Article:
I am stepping out of the Land Cruiser to throw some garbage in a trash can and look up to the waterfront. Where is that rumble coming from? A waterfall on Lake Baikal?
As I approach the shore I realize that the lake itself is roaring. Masses of drifting ice are slowly moving back and forth, a peaceful sight that keeps me mesmerized. It is as if somebody is rocking Lake Baikal like you would a cradle, whispering to the ice, “It’s okay. Spring has started. You can melt now, and enjoy being blue and warm again for a couple of months. Just let it all go.”
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The ice is doing the best it can. Mother nature is groaning and squeaking. The last reminders of winter are shaving against one other, pushing and shoving, pulverizing each other into thin needles of transparent ice that are pushed up until they break free and float away in bundles.
I feel the force in my bones, in every cell of my body. I am in awe of the power of nature and stand transfixed, staring out over all this melting ice, enthralled by the sounds.
It’s May 15. Winters are long here.
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When, at last, I pull myself away, we continue our road, following the east side of Lake Baikal northbound. The smooth asphalt cuts through birch and pine forest. Lake Baikal has sandy shores with tons of places to picknick and rough camp. The shore is accessible, however, on the right side of the road all tracks leading into the forest are closed off by red-white beams, probably because due to the high risk of wildfires.
Lake Baikal becomes truly spectacular when a vertical wall emerges from the middle of the cobalt-blue water surface. The high-ridge peaks have patches of snow and slivers of white run down the slopes. This is the Svyatoy Nos Peninsula, which forms part of the Zabaikalsky NationalPark. The sight is drawing us in.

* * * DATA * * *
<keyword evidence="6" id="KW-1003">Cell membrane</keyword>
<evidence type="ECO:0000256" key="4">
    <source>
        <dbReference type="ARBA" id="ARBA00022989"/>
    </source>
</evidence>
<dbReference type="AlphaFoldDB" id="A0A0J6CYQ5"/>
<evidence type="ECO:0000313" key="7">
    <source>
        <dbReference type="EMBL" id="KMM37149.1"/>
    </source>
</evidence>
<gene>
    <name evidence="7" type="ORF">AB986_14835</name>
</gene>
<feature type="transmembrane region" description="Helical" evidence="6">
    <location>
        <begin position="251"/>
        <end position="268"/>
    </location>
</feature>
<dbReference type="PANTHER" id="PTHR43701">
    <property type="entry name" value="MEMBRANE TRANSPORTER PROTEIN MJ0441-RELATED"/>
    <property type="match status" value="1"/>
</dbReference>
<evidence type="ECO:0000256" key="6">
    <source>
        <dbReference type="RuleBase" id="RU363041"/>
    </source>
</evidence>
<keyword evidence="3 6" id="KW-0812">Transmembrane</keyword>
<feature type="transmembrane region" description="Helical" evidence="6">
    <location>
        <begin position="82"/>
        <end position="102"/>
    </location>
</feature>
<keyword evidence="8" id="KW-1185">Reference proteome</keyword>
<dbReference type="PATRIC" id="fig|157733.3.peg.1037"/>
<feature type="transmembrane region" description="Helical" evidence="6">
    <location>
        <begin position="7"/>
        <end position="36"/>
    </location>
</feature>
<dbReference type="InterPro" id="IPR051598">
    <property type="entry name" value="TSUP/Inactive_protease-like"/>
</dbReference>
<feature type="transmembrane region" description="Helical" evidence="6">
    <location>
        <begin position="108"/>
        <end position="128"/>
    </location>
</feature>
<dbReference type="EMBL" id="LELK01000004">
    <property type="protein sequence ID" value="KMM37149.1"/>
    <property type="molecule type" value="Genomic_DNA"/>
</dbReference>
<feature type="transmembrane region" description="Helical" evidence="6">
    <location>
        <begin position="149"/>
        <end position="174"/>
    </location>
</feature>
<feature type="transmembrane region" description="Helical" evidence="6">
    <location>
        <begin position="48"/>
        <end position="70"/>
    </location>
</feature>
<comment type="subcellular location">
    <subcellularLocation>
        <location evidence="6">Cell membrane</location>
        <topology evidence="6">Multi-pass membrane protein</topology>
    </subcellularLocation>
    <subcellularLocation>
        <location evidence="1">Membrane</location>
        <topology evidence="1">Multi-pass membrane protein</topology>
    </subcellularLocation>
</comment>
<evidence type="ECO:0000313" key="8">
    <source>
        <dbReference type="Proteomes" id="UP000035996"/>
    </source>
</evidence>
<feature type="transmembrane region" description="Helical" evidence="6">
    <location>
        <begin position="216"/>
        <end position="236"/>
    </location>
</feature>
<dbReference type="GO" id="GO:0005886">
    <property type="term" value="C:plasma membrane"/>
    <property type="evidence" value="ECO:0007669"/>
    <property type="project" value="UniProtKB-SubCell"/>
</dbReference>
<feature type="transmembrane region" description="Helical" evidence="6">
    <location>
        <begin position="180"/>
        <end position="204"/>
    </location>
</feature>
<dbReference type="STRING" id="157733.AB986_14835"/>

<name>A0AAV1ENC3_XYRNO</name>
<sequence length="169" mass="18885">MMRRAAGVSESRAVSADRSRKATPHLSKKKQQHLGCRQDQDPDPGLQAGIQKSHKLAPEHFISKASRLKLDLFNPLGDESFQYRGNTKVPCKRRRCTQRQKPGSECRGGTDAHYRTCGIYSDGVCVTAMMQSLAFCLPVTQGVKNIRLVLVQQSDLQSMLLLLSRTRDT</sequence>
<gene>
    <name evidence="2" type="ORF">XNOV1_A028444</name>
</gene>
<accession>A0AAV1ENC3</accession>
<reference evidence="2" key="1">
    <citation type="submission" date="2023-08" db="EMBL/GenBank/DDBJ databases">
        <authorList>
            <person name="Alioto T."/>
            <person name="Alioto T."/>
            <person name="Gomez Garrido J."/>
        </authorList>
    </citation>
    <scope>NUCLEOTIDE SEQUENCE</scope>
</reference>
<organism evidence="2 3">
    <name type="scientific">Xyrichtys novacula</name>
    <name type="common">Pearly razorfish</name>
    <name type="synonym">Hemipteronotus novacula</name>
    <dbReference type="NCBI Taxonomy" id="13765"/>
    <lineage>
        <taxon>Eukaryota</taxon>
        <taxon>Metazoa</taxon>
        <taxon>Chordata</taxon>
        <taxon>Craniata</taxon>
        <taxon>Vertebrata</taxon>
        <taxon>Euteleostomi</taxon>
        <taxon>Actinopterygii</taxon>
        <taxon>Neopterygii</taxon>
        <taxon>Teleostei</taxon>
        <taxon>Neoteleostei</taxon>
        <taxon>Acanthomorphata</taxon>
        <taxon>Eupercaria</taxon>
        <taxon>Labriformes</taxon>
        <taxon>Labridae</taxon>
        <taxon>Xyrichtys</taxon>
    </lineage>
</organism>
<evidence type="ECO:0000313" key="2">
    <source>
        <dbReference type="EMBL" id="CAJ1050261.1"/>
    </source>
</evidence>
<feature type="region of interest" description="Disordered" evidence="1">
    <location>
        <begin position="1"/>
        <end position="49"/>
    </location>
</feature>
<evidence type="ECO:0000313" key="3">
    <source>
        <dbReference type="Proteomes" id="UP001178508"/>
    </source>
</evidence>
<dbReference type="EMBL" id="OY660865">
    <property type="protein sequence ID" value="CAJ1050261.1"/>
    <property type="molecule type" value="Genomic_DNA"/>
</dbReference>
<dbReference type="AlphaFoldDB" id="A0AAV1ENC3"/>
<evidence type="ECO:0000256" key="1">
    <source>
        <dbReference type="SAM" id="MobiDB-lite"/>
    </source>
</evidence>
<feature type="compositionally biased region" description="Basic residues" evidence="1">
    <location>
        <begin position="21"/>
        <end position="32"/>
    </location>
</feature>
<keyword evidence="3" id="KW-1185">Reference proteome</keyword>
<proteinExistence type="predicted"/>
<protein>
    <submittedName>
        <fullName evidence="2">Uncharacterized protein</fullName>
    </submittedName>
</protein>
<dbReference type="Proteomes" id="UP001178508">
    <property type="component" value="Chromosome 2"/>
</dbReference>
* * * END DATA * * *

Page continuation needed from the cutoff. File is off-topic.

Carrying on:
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Svyatoy Nos Peninsula – Losing the Drone?
From the village of Ust Barguzin runs a 20-kilometer sandbank to the peninsula. We have to pay a fee to enter, 100 roubles per person per 24 hours. We opt for two days. I am driving, initially on hard but smooth sand that deteriorates as we approach the peninsula. The sand path cuts through the forest with on the left side short tracks leading to the lake’s shore.
We check one place out where we stand on the narrow beach for a while. The place is wild, mesmerizing, but the wind is blowing our way full force, the waves topped white and breaking hard. This is not a good place to camp today (we will the next day).
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Back on the main trail Coen takes out the drone. The forest gives a false sense of calm winds. As soon as the drone is in the air it flies off, the wrong way! It can’t fly against the wind, on the contrary, the wind is swiping it backward, eighty meters away from us, a black dot high in the air. We both run after it and fortunately retrieve it and – unsurprisingly – carry on without filming.
The towering mountains are right ahead of it, calling out to us. It’s a fabulous drive no matter the washboard that alternates with shifting sand in which the Land Cruiser lurches sideways.
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The Privilege of Overlanding
Finally we are right below the mountain. It is steep and covered with pine trees. At the entrance of a wooden staircase up a slope is a sign warning us for ticks, snacks and bears.
The entire bay around us is covered with drifting ice. It crashes and squeaks and, in the late afternoon, turns bright red (the following morning, under a cloudy sky, it takes a much more transparent color). We’re camped just below the mountain wall to protect us from the wind. The horizon is lined with mountains, their tops still covered in snow.
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Early evening, the thinnest of a sliver of moon rises against the dark-blue evening sky long before it’s totally dark.
It’s one of these places we are, once more, aware what a freedom we have because we travel by car. To be able to drive to such a remote corner in the already middle-of-nowhere wilderness in Siberia and set up camp, lit a fire, and watch the sun set behind the mountains in all solitude and silence.
What a privilege to be here!
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